Indignation of an Israeli Writer: Ari Shavit
Cana: 102 Faceless Dead
We killed 170 people in Lebanon, most of whom were refugees, during the month of April, 1996. Many of them were women, old people and children. We killed 9 civilians, one a 2 year old girl and one, a centenarian, in Sahmour, on April 11th. We killed 11 civilians, including 7 children, in Nabatyeh, on April 18th. In the UN Camp in Cana, we killed 102 people. We made sure to inflict death from a distance. In a very secular manner, without the archaic idea of sin, without the antediluvian worry to consider man in the image of God, and without the primitive proscription, "You shall not kill!"
Our solid alibi is that we are responsible for nothing, that the responsibility falls on Hezbollah. A most doubtful alibi. For when we decided to launch a massive attack on the civilian region of South Lebanon (while Israel ran no vital risk), we decided, ipso facto, to spill the blood of X number of civilians. When we decided to drive half a million people out of their homes and to shell those who remained behind (while in Israel, we did not have one single victim), we decided, in fact, to execute several dozen of them. This (alibi) allowed us to make such cruel decisions without seeing ourselves as rotten.
We killed them because the increasingly wider gap between the sacrosanct character that we attribute to our own lives and the more limited character we give to theirs, allowed us to kill. We believe, in the most absolute manner, with the White House, the Senate, the Pentagon, and the New York Times on our side, that their lives do not have the same weight as ours. We are convinced that with Dimona (Israel's atomic site), Yad Vashem and the Shoah Museum in our hand, we have the right to compel 400,000 people to evacuate their homes in 8 hours. And we have the right, at the end of 8 hours, to consider their homes as military targets. And we reserve the right to rain 16,000 shells on their villages and their populations. And we reserve the right to kill without any guilt feelings.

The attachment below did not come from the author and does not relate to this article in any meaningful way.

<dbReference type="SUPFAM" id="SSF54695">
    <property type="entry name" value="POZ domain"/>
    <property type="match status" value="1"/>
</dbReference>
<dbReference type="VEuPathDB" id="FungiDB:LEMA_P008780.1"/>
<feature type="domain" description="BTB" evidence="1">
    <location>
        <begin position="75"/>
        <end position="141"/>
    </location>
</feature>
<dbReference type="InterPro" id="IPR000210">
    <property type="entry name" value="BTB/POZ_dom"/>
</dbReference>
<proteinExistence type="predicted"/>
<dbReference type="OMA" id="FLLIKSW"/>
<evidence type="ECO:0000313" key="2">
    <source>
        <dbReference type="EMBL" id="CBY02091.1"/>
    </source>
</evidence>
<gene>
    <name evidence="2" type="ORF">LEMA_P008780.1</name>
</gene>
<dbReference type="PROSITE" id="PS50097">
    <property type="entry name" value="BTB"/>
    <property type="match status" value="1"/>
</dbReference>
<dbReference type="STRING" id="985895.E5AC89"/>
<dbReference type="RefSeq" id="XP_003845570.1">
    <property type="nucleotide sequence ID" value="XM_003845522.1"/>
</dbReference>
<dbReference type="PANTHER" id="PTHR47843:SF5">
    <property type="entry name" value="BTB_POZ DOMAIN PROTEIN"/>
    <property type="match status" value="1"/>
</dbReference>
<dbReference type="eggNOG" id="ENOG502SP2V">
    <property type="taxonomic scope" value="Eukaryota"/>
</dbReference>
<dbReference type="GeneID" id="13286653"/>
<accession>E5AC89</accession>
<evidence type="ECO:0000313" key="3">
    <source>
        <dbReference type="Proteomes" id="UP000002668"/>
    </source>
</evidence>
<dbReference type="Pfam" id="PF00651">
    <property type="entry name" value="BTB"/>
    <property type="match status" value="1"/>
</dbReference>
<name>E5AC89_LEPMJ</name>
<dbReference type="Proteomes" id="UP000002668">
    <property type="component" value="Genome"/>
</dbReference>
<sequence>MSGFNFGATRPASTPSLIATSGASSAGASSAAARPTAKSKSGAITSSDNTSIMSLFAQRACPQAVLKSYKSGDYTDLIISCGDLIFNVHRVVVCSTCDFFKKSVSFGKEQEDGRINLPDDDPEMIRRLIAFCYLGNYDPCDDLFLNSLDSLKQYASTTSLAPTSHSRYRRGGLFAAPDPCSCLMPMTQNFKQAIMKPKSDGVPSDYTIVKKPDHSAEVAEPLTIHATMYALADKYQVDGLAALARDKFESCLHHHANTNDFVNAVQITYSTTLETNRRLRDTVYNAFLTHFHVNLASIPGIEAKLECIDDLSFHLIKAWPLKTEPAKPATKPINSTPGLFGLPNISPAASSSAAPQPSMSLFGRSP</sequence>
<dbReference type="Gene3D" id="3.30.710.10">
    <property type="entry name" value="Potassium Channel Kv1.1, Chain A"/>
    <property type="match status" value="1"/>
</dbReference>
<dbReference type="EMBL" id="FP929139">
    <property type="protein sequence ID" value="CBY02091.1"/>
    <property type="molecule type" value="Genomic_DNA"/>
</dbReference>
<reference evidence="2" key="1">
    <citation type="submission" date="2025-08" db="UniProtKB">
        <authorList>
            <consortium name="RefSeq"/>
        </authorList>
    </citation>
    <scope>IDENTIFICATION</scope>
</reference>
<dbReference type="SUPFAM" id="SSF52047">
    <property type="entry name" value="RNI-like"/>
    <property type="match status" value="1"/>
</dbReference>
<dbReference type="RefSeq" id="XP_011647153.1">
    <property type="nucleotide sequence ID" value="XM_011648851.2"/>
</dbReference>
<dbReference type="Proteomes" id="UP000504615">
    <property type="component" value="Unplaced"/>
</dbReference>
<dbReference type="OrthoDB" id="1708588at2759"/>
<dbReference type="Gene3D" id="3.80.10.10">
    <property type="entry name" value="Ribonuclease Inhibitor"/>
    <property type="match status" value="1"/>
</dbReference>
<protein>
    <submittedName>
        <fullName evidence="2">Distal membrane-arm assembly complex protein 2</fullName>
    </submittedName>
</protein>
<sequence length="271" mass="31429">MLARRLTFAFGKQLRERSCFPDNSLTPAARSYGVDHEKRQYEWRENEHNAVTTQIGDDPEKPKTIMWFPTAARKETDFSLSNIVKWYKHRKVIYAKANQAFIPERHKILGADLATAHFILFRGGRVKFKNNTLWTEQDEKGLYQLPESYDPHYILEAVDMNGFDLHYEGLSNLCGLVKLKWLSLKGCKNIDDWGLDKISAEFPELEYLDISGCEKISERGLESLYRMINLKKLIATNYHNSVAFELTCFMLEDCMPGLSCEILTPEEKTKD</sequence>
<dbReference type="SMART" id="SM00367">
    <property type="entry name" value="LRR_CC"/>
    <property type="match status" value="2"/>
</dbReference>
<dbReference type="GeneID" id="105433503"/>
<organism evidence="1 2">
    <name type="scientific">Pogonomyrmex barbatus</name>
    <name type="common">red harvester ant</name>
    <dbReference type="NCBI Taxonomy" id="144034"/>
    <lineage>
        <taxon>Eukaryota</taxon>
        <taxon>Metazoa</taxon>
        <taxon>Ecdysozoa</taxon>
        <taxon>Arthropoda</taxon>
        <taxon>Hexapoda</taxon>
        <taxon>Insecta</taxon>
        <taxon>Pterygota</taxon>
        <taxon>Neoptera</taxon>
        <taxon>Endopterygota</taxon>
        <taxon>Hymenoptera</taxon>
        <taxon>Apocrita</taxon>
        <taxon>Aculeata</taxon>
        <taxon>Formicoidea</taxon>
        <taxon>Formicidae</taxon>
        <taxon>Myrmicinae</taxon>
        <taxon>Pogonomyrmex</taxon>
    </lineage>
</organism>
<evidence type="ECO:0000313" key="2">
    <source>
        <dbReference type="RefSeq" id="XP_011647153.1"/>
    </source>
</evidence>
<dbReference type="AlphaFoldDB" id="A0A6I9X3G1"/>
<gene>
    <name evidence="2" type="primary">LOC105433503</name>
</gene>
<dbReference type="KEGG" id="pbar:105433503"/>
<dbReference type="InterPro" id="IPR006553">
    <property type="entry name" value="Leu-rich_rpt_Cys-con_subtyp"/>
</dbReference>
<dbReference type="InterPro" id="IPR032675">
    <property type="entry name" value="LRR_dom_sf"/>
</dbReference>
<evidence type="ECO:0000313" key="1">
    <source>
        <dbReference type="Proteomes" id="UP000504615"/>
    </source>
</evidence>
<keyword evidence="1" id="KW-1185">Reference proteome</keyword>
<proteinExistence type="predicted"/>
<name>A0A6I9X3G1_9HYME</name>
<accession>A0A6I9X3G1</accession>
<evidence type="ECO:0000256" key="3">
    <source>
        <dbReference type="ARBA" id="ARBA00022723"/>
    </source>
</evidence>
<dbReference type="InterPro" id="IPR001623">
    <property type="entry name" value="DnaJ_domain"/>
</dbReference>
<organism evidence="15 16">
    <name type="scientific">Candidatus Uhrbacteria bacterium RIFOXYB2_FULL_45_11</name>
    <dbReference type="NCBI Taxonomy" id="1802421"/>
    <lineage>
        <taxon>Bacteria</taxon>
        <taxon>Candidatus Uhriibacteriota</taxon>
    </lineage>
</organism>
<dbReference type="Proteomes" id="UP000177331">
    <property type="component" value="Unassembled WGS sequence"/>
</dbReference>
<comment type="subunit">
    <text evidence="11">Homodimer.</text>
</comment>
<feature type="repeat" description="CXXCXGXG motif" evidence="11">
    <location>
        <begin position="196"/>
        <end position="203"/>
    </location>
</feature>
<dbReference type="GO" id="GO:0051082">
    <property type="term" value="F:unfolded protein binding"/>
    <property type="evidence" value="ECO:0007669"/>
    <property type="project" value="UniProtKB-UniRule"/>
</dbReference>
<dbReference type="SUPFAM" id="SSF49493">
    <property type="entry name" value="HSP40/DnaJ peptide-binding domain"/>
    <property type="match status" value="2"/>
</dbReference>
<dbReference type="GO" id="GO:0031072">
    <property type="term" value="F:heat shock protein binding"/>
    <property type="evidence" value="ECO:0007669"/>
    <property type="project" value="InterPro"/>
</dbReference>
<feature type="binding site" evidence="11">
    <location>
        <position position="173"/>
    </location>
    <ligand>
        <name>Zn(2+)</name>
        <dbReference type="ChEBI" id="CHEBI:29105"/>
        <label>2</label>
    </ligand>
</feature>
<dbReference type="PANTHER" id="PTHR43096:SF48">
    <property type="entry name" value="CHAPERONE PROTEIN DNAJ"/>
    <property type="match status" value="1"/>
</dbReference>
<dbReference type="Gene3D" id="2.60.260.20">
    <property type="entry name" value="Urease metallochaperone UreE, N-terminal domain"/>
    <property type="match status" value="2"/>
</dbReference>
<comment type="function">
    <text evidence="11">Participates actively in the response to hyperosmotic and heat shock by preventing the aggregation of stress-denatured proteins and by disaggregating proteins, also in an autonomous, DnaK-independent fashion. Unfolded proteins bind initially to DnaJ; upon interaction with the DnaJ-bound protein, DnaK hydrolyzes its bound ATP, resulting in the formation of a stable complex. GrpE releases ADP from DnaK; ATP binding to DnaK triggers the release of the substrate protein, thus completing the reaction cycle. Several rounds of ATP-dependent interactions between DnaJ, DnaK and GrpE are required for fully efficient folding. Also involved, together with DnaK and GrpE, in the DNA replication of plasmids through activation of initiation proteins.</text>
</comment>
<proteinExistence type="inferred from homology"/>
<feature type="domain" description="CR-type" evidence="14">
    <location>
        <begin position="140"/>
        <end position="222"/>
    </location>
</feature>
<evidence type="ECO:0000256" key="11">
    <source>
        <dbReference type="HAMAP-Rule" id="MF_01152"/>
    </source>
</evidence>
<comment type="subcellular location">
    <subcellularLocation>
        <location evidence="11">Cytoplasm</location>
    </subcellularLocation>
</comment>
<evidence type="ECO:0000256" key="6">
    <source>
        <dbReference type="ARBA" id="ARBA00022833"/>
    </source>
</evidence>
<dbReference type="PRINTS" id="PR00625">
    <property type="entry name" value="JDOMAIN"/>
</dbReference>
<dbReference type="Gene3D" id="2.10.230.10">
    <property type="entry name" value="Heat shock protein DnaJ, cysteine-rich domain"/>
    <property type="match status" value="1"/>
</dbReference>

But all this cannot alleviate the gravity of the massacre, Israeli style, and our responsibility for its execution. For it is perpetrated, in general, in places to which we give free range to immoderate violence.
The shelling of Cana was executed according to the rules, orders and objectives of operation, "Grapes of Wrath." There is something wrong in these rules, orders and objectives. Something that is no longer human. Something that touches on the criminal.
And all of us, without exception, were an integral part of this machine. The public supported the media, who supported the government, who supported the Chief of Staff, who supported the inquiry officer, who supported the officers, who supported the soldiers who fired the three shells that killed 102 in Cana.
Nothing can prevent Cana from becoming an integral part of our biography. Because, after Cana, we did not denounce the crime, we did not want to subject the affair to the eyes of the law, we merely wanted to deny the horror and go on with our current affairs. That is how Cana is part of ourselves -- like one of the features of our face.
As the massacre perpetrated by Baruch Goldstein (in the Cave of the Patriarchs on Muslims while praying) and the crime committed by Ygal Amir (like the reactions to them) were manifestations of rotten seeds in the heart of the national-religious culture, the massacre of Cana is no less extreme a grain of rottenness in the heart of secular Israeli culture: its cynicism, brutality, instrumentalism, egocentrism of the powerful; this tendency to blur the frontier between good and evil, between permitted and prohibited; this tendency not to require justice, not to care about truth.
The manner in which contemporary Israel has functioned during and after Cana shows that modern, rational Israeli life conceals a terrifying aspect.
Ari Shavit/Haaretz/New York Times Syndication. Ari Shavit is a writer and columnist of the Israeli newspaper, Haaretz. He lives in Jerusalem. (Translated from Hebrew in "Liberation" of May 21, 1996.)
-- * "If you want peace, work for justice." -- Pope Paul VI/Reinhold Niebuhr * "The only thing necessary for the triumph of evil is for good people to do nothing." -- Edmund Burke ************************************************** Wael M. Ahmed University of Kentucky Phone:(606)273-3122 E-mail: firstname.lastname@example.org World Wide Web Page: http://sac.uky.edu/~wmahme00/ **************************************************